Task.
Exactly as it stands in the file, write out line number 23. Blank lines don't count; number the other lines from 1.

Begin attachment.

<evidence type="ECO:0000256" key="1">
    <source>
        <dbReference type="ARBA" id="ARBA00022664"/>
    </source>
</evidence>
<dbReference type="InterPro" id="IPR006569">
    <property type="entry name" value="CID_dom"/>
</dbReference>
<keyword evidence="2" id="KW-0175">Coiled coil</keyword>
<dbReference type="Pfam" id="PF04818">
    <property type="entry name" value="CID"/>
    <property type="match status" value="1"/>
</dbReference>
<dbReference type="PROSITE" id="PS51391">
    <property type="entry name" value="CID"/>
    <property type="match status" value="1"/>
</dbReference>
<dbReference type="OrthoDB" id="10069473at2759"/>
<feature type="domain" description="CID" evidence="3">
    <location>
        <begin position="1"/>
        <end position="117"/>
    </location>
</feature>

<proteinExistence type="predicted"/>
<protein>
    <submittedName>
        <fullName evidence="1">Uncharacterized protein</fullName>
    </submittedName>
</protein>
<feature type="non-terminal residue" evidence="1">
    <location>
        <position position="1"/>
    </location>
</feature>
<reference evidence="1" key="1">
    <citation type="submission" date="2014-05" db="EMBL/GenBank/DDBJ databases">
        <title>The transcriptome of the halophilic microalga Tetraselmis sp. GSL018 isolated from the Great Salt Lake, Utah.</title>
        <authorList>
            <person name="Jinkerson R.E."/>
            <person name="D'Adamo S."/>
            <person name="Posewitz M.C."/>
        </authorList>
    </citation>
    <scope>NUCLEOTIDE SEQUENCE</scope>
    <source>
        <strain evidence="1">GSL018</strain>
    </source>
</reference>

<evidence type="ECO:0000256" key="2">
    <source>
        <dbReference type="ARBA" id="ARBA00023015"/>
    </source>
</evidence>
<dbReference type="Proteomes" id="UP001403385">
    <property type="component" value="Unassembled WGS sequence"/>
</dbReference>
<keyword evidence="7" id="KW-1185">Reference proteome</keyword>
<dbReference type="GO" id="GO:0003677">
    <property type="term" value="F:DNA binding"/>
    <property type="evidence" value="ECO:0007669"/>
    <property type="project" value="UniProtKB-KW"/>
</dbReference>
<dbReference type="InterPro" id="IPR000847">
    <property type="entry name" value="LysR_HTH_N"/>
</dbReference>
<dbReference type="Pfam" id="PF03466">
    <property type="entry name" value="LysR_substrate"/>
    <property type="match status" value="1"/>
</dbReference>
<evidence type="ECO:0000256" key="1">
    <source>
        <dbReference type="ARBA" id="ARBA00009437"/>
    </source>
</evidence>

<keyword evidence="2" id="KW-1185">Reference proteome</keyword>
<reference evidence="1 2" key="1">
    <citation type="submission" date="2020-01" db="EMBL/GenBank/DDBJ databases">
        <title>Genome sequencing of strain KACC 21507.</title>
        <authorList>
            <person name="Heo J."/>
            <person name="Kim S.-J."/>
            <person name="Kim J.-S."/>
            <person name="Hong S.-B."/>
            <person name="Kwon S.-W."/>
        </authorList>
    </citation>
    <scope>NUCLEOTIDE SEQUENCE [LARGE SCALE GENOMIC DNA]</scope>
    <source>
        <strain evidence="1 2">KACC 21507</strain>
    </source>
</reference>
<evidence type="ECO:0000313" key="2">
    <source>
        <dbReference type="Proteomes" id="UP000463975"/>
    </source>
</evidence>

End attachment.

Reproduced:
    </location>